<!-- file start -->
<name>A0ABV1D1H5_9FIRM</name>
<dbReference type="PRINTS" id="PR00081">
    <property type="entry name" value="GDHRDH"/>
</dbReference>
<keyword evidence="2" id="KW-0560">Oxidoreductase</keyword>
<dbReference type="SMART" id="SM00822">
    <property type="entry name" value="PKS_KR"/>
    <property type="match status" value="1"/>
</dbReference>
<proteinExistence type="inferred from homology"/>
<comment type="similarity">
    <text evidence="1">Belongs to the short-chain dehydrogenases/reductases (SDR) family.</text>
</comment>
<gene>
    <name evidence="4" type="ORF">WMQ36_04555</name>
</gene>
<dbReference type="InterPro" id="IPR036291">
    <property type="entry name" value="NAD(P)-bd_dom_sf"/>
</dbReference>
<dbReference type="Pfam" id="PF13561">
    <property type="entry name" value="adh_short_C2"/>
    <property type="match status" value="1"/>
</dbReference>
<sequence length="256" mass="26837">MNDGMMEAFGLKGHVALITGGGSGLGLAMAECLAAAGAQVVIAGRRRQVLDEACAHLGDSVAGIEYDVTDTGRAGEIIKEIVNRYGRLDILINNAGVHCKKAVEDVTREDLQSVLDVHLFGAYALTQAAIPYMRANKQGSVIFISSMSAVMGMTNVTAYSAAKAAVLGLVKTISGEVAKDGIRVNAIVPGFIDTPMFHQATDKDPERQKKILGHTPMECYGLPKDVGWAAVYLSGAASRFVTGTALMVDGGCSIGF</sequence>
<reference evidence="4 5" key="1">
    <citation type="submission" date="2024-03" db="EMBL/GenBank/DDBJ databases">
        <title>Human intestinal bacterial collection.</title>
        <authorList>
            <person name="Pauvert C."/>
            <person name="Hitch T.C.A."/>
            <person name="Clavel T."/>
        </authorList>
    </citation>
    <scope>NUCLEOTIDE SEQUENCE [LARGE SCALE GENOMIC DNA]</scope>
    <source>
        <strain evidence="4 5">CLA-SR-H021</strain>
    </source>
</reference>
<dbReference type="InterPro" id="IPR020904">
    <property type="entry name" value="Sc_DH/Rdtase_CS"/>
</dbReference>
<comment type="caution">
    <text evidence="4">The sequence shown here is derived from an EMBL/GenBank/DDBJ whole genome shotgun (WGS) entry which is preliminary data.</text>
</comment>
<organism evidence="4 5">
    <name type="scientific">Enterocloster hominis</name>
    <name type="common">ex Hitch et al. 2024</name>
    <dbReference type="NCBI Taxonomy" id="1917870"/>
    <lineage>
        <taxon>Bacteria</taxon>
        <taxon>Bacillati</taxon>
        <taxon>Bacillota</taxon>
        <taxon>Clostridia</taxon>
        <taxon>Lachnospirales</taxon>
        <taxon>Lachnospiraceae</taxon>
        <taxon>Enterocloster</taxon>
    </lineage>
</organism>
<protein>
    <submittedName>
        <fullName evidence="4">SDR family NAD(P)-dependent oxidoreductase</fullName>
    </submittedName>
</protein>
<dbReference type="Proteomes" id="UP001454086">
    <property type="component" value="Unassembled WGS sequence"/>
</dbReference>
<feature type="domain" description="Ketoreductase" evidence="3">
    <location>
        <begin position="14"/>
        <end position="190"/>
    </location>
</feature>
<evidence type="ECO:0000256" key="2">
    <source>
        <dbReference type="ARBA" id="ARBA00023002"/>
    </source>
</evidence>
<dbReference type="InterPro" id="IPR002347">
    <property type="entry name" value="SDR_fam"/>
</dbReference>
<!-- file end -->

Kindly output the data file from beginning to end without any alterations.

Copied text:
<name>A0ABV1D1H5_9FIRM</name>
<dbReference type="PRINTS" id="PR00081">
    <property type="entry name" value="GDHRDH"/>
</dbReference>
<keyword evidence="2" id="KW-0560">Oxidoreductase</keyword>
<dbReference type="SMART" id="SM00822">
    <property type="entry name" value="PKS_KR"/>
    <property type="match status" value="1"/>
</dbReference>
<proteinExistence type="inferred from homology"/>
<comment type="similarity">
    <text evidence="1">Belongs to the short-chain dehydrogenases/reductases (SDR) family.</text>
</comment>
<gene>
    <name evidence="4" type="ORF">WMQ36_04555</name>
</gene>
<dbReference type="InterPro" id="IPR036291">
    <property type="entry name" value="NAD(P)-bd_dom_sf"/>
</dbReference>
<dbReference type="Pfam" id="PF13561">
    <property type="entry name" value="adh_short_C2"/>
    <property type="match status" value="1"/>
</dbReference>
<sequence length="256" mass="26837">MNDGMMEAFGLKGHVALITGGGSGLGLAMAECLAAAGAQVVIAGRRRQVLDEACAHLGDSVAGIEYDVTDTGRAGEIIKEIVNRYGRLDILINNAGVHCKKAVEDVTREDLQSVLDVHLFGAYALTQAAIPYMRANKQGSVIFISSMSAVMGMTNVTAYSAAKAAVLGLVKTISGEVAKDGIRVNAIVPGFIDTPMFHQATDKDPERQKKILGHTPMECYGLPKDVGWAAVYLSGAASRFVTGTALMVDGGCSIGF</sequence>
<reference evidence="4 5" key="1">
    <citation type="submission" date="2024-03" db="EMBL/GenBank/DDBJ databases">
        <title>Human intestinal bacterial collection.</title>
        <authorList>
            <person name="Pauvert C."/>
            <person name="Hitch T.C.A."/>
            <person name="Clavel T."/>
        </authorList>
    </citation>
    <scope>NUCLEOTIDE SEQUENCE [LARGE SCALE GENOMIC DNA]</scope>
    <source>
        <strain evidence="4 5">CLA-SR-H021</strain>
    </source>
</reference>
<dbReference type="InterPro" id="IPR020904">
    <property type="entry name" value="Sc_DH/Rdtase_CS"/>
</dbReference>
<comment type="caution">
    <text evidence="4">The sequence shown here is derived from an EMBL/GenBank/DDBJ whole genome shotgun (WGS) entry which is preliminary data.</text>
</comment>
<organism evidence="4 5">
    <name type="scientific">Enterocloster hominis</name>
    <name type="common">ex Hitch et al. 2024</name>
    <dbReference type="NCBI Taxonomy" id="1917870"/>
    <lineage>
        <taxon>Bacteria</taxon>
        <taxon>Bacillati</taxon>
        <taxon>Bacillota</taxon>
        <taxon>Clostridia</taxon>
        <taxon>Lachnospirales</taxon>
        <taxon>Lachnospiraceae</taxon>
        <taxon>Enterocloster</taxon>
    </lineage>
</organism>
<protein>
    <submittedName>
        <fullName evidence="4">SDR family NAD(P)-dependent oxidoreductase</fullName>
    </submittedName>
</protein>
<dbReference type="Proteomes" id="UP001454086">
    <property type="component" value="Unassembled WGS sequence"/>
</dbReference>
<feature type="domain" description="Ketoreductase" evidence="3">
    <location>
        <begin position="14"/>
        <end position="190"/>
    </location>
</feature>
<evidence type="ECO:0000256" key="2">
    <source>
        <dbReference type="ARBA" id="ARBA00023002"/>
    </source>
</evidence>
<dbReference type="InterPro" id="IPR002347">
    <property type="entry name" value="SDR_fam"/>
</dbReference>